Westgate states, "I think that it is critical for social workers to be engaged in population health management and to be engaged in the more complex big data applications that are proliferating throughout the health care industry. I would also offer that social workers are needed to ensure the quality and integrity of the data that are collected and subsequently applied." A growing number of social workers do appear to be delving into the technical administration aspects that Westgate refers to, either by contributing to projects in a consulting capacity or by working directly for population health management solution providers, where they are helping to shape the development of applications and tools.

Raghupathi also views social workers as having a very important role to play in population health management initiatives, and sees opportunities for engagement at different levels and in a variety of capacities. "This is an exciting space for social workers right now," he says, "being able to take steps at both the micro and macro level." Along with face-to-face client work, experienced social workers are also assuming senior leadership roles in health care institutions and health technology companies.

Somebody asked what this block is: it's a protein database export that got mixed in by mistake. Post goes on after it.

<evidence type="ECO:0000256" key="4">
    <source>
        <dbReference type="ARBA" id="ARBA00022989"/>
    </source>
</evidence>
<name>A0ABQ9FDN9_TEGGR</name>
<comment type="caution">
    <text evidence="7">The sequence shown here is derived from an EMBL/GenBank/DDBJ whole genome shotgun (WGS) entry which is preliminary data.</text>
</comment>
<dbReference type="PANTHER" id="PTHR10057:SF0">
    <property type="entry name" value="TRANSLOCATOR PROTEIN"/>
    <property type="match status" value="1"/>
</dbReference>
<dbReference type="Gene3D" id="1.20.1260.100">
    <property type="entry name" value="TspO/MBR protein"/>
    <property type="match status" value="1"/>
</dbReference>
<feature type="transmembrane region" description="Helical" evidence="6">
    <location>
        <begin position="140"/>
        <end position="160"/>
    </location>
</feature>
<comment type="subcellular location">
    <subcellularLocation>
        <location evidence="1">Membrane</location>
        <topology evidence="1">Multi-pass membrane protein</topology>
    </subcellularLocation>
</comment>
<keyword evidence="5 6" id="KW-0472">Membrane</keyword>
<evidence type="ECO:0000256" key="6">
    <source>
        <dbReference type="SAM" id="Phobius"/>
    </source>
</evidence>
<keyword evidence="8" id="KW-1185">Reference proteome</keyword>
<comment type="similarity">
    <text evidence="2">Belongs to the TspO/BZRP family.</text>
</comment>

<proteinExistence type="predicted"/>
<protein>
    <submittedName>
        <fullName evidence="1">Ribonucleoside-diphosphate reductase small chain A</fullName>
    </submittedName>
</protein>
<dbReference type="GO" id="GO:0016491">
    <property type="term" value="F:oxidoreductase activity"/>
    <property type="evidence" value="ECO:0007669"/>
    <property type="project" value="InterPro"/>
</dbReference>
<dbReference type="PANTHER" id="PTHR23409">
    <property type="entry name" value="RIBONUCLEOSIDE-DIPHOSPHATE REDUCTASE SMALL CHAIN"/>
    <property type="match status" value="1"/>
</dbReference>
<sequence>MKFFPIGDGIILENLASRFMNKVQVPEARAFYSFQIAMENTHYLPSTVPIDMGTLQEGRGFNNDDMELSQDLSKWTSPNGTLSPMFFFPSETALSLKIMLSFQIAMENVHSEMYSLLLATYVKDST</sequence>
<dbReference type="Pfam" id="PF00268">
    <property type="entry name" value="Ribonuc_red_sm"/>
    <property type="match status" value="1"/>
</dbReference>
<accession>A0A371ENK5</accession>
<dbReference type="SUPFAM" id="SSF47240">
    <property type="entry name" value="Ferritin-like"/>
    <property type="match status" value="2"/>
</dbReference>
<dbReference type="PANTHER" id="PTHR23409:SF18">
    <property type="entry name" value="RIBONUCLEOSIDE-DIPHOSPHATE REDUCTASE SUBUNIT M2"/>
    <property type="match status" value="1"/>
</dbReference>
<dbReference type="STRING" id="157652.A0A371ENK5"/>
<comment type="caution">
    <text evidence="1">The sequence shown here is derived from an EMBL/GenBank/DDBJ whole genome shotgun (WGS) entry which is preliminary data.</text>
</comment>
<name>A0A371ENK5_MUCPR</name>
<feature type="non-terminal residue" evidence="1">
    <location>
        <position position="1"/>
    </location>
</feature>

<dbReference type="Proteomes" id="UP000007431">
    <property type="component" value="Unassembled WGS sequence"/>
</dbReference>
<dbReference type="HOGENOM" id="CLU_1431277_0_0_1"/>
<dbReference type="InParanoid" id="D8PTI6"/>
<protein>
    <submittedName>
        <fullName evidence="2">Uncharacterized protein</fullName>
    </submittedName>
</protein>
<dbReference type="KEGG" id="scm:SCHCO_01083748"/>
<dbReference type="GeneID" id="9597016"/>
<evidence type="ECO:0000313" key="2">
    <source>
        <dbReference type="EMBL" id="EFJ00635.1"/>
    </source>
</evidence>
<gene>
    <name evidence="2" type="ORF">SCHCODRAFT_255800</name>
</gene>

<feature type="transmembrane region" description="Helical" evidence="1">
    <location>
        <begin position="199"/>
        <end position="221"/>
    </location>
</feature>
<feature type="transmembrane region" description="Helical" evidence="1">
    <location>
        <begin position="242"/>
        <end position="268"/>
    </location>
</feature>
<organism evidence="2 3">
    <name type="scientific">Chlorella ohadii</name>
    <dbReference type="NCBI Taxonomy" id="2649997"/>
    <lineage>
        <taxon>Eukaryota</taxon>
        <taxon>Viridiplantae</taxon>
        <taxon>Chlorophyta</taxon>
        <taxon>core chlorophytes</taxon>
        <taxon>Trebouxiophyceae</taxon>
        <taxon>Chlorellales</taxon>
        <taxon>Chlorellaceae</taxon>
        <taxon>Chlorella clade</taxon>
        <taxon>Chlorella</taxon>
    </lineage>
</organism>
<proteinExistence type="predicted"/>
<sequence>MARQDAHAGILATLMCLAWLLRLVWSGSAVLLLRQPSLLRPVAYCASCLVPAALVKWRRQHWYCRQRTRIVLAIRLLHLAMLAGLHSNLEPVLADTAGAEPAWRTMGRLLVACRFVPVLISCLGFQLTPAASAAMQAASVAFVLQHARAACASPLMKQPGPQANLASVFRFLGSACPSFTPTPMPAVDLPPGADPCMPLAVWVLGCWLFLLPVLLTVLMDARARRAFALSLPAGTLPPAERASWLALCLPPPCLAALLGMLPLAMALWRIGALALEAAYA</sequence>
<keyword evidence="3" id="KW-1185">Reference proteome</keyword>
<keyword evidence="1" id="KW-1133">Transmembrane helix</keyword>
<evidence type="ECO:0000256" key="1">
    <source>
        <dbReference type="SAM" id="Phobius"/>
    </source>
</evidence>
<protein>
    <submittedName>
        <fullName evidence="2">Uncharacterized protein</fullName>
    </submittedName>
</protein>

Predictive Analytics
As previously mentioned, the use of data mining and predictive analytics is now well underway within the health care industry. Whereas descriptive analytics examines the data with a focus on what has happened up until this point, predictive analytics examines the data with a focus on what to expect going forward. More and more health services providers and institutions are utilizing predictive analytics because of its immense value in supporting the development of targeted population health management initiatives.